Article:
3rd Certificate: Argentina Is Now Included
It all started when the Heidenreich family visited a Passive House building in neighboring Chile. They quickly realized that their planned house in the Tigre Delta, about 30 km north of the capital Buenos Aires, should also be a highly energy efficient building. According to Erica Heidenreich, the family chose wood as the building material as it is easily obtained and fits in well with the surroundings. The roof is designed so that the sun does not shine on the walls in summer. Inside the house it is pleasantly quiet due to the triple glazed windows. "Of course, that's even more worthwhile in a city than here in natural surroundings, but we enjoy the silence here, too, especially when sleeping," says Erica Heidenreich.
No Longer Subsidized
German-born Erica Heidenreich explains that energy use in Argentina is subsidized. "We were sure that it wouldn't stay like that. And indeed, changes have recently been announced. We are assuming that there will be greater interest in highly energy efficient houses in Argentina in the coming years," says Heidenreich.
This and the other certificate in Argentina were presented by Susanne Theumer from the Passive House Institute. The research assistant is currently travelling with her family by bicycle in South America. "Thanks to the good work of experts from the Latin American Passivhaus Institute, a milestone has been reached here: the first two certified Passive Houses in Argentina. And more projects are on the way," Theumer says happily.
4th Certificate: Argentina Again
Paolo Massacesi's family business manufactures windows. As a certified Passive House Designer and director of the Latin American Passivhaus Institute (ILAPH), Massacesi is familiar with the concept of high energy efficiency. For this reason, his own newly-built house in Mar del Plata, around 400 km from Buenos Aires, was also designed as a Passive House building. "In Argentina, it is still a groundbreaking project to build a highly energy efficient building. We accepted this challenge. Now, among other benefits, we are enjoying a high level of living comfort with fresh air and uniform temperatures," says Massacesi. Visitors also praise the excellent indoor climate.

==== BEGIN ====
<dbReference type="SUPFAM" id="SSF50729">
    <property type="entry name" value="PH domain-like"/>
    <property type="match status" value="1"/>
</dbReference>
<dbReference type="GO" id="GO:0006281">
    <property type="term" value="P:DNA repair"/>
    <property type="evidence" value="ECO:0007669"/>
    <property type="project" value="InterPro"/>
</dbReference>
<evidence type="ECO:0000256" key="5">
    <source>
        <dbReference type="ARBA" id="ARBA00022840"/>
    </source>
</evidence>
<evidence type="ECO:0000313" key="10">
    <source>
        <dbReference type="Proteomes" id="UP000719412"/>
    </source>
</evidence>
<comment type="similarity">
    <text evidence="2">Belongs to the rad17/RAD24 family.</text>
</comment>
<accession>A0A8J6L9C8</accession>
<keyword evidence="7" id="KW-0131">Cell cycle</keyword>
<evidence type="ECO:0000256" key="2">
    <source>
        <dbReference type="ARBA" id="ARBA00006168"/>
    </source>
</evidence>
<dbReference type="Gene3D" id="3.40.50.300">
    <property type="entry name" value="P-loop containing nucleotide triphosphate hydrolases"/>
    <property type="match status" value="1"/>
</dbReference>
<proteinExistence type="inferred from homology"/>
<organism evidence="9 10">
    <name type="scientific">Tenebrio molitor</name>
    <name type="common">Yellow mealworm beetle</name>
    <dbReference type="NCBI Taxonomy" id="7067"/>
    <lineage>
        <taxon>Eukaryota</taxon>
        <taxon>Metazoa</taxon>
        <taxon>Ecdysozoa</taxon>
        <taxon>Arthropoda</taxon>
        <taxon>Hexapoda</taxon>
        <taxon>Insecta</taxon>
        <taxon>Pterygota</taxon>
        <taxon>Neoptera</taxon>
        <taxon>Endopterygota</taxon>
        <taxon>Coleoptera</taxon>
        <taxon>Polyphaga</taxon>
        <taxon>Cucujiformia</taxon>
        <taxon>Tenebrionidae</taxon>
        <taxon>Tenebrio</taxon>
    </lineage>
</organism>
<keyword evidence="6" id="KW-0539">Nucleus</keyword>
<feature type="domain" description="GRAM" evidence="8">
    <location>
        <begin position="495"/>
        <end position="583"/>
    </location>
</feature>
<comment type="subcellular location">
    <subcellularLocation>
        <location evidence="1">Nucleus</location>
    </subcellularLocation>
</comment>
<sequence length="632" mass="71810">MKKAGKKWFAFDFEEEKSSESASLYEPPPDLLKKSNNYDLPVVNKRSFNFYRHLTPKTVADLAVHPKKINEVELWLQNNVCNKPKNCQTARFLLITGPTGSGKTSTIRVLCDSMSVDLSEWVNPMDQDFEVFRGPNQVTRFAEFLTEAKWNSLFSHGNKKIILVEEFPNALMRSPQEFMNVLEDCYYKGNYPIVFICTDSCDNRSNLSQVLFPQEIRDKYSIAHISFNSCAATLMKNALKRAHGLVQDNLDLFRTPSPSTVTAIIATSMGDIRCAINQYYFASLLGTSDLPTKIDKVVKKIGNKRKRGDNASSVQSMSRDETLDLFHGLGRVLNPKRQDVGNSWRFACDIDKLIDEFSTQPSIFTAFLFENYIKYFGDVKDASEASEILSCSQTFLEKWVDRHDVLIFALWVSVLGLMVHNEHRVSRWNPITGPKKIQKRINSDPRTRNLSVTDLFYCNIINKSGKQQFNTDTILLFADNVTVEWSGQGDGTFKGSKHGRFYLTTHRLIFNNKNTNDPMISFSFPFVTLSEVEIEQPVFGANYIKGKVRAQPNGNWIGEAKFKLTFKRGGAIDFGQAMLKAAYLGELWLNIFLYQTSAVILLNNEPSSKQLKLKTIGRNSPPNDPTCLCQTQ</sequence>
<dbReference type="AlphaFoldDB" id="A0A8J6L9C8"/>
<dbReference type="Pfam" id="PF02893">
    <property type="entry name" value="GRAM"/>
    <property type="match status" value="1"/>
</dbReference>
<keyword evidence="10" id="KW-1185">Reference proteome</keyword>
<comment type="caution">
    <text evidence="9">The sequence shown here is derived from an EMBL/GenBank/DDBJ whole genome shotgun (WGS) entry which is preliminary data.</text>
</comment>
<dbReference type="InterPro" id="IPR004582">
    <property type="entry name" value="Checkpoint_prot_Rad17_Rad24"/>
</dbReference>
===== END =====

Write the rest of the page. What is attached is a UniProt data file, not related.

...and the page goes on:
The dedicated homeowner implemented the project together with his father and sister. They named their new home "La Dianita" in memory of his mother, says Massacesi. For the outside of the building exposed concrete and stone have been used, the insulation consisting of cellulose is 18 cm thick. The windows were produced by his own company and are triple-glazed. "With this project, we are contributing towards climate-friendly construction and promoting the Passive House standard in Argentina," says Massacesi.
More Certifications Worldwide
The Passive House Institute has registered a significant increase in the total number of certifications: So far, more than 3.3 million square meters of floor space have been certified to the standards Passive House and EnerPHit. The EnerPHit standard is the highly energy efficient standard for retrofits. Quality assurance in the form of a certificate ensures that the requirements for the standards Passive House and EnerPHit have actually been met. Residents can then benefit from low energy consumption and a high level of living comfort.
Europe Ranks Number One
Much is happening in South America with regarding high energy efficiency in buildings. "Of course we are pleased that we can now add Argentina to our world map of Passive House activities," explains Corinna Geiger of the Passive House Institute, who is in charge of building certification. This world map also shows that most of the certified projects are located in Europe. However, other regions are also gaining ground. All information on the quality assurance of buildings as well as the building certification guide are published on the website of the Passive House Institute.
Cover image is of the Passive House district in Munich's Prinz-Eugen-Park and courtesy of Passive House Institute.